In-desk-ribable

The Snark is back!

(As I have written before, the summertime Snark retracts its claws, curls up on a sunny beach, and purrs for the bulk of July and August. September has just enough bite in the air to stir the Snark back to an active and crotchety state.)


A new word has been added to The Dictionary of Snark (©2013).

Indeskribable (adj.) – the feeling of uncontrollably bubbling laughter that comes from a combination of personal accomplishment and sugar-and-caffeine overload.

In– (L. not, within) + discus (L. disc, flat surface) + ribb (the tickling of the ribs to produce laughter) or ribose (G. a pentose sugar important as a component of ribonucleic acid) + –abilis (L. capable of, worthy of).

I built a desk this weekend. Granted, the pieces came in a kit and were labelled with letters to match a detailed assembly guide, but I still feel accomplished for having successfully put it together in the correct order and with no major catastrophes other than dropping the whole thing on my toe, once, and on my head, once.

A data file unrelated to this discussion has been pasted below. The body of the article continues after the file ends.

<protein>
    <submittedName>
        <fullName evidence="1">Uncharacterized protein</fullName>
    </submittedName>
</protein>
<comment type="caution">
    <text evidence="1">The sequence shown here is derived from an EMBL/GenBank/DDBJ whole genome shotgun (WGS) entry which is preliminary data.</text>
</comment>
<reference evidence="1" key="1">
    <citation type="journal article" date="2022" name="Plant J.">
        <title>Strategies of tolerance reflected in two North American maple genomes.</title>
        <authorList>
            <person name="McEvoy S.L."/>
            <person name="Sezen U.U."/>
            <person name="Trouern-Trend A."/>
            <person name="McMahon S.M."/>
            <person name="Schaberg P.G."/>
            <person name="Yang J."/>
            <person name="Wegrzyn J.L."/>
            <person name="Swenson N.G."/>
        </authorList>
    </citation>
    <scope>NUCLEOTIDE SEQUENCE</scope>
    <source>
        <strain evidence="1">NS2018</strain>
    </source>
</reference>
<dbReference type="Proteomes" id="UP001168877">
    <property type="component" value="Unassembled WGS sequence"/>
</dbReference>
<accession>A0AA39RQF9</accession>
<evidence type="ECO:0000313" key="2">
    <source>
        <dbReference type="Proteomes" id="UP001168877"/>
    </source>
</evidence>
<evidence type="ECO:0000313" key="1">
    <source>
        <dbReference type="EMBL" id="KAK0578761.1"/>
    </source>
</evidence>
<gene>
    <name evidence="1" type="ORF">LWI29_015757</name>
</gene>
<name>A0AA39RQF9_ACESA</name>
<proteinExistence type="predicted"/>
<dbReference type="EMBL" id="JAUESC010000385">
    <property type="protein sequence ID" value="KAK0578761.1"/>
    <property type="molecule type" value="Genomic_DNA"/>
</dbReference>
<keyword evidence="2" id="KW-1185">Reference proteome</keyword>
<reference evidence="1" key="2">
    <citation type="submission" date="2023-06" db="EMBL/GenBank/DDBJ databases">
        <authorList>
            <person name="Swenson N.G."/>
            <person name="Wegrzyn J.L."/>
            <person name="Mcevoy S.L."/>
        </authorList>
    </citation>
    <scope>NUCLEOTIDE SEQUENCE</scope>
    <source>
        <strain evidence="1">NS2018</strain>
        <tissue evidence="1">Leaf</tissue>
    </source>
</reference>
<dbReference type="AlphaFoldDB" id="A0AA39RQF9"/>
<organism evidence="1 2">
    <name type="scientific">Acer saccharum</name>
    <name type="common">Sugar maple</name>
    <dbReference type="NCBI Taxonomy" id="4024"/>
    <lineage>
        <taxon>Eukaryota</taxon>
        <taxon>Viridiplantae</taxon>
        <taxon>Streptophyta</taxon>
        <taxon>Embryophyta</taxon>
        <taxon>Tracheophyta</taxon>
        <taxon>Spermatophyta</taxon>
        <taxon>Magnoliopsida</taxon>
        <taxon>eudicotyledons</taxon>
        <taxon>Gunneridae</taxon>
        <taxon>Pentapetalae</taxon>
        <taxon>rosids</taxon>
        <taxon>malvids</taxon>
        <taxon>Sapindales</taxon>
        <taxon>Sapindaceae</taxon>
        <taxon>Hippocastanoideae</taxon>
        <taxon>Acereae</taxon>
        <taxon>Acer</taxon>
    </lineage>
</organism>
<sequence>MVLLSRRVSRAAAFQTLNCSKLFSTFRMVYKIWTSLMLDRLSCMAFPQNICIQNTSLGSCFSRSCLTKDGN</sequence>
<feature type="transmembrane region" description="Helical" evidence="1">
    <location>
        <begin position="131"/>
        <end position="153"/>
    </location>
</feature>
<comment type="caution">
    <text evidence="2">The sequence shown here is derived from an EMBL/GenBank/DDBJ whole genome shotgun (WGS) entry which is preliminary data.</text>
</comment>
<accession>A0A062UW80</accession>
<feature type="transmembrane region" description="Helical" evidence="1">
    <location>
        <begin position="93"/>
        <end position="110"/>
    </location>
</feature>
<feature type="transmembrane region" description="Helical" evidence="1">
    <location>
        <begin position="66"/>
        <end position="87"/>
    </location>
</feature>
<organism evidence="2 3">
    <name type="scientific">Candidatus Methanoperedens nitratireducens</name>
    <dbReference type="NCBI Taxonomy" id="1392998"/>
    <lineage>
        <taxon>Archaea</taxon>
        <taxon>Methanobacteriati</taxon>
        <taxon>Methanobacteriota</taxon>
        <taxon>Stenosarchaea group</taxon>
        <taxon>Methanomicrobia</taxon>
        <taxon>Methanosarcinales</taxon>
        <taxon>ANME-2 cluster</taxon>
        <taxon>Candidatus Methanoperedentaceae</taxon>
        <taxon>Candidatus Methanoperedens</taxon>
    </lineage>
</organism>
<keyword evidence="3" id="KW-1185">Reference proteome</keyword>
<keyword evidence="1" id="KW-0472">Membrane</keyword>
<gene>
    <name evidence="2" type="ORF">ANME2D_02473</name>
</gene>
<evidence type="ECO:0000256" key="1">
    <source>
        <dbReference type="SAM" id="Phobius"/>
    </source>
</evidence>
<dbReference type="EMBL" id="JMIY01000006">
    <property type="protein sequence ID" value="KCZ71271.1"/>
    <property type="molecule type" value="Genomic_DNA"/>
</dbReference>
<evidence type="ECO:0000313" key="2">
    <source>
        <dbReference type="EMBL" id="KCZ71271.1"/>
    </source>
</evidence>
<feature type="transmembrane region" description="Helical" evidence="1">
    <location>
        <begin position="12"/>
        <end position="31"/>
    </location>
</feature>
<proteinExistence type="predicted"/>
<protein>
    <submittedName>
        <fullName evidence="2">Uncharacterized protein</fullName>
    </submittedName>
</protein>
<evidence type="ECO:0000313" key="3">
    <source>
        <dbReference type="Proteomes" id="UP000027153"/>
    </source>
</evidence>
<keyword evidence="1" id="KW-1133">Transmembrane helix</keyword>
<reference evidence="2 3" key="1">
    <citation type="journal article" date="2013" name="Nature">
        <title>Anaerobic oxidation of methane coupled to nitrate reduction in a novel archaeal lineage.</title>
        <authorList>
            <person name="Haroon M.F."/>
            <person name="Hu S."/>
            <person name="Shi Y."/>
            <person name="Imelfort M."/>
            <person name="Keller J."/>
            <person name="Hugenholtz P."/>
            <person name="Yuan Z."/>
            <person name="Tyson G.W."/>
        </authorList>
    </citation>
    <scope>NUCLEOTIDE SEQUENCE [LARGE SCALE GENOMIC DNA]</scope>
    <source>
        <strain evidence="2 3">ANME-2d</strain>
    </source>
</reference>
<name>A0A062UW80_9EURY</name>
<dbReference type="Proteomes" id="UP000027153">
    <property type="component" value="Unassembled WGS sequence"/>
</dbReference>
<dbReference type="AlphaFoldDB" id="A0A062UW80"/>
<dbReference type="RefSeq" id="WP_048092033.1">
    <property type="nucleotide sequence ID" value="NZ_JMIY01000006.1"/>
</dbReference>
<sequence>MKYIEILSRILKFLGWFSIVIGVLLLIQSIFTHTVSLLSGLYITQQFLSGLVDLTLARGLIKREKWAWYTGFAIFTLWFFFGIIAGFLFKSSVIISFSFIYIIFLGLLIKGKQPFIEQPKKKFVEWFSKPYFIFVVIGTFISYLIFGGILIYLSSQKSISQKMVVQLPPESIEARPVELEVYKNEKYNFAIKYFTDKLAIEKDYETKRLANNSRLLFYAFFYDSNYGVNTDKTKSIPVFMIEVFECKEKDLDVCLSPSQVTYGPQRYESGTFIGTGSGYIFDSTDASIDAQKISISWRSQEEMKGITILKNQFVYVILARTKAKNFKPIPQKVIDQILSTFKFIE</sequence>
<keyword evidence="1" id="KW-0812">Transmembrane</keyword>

IMG_5237Oh, and I may have unintentionally trapped myself in the room by rearranging all of the furniture and blocking the door—after consuming four cups of coffee. Bad idea.

Oh, and I built the desk inside the room where it is now housed, and I may have to un-build it to get it out.

I’ll worry about that tomorrow.

IMG_5240In the meantime, I am enjoying the opportunity to look up words in a dictionary that fits beside me on the desk. I can answer e-mail, research Renaissance art, read Shakespeare, pay bills (ugh), and drink coffee all at the same time!

Can you tell that I work from home?

Office space is magical.

Published by Jen

The author of Snark on the Side is not your average run-of-the-millennial generation. Jen is a contradiction in terms: a graceful klutz, a smart blond, a math-savvy English major, a southern liberal, and an employed young adult with a master’s degree. Snark on the Side is a work in progress, born out of years of rambling email newsletters and anthropomorphized Christmas letters, small town observations, and the ever-present irony of pursuing a career with a degree in English literature. Thanks for visiting!

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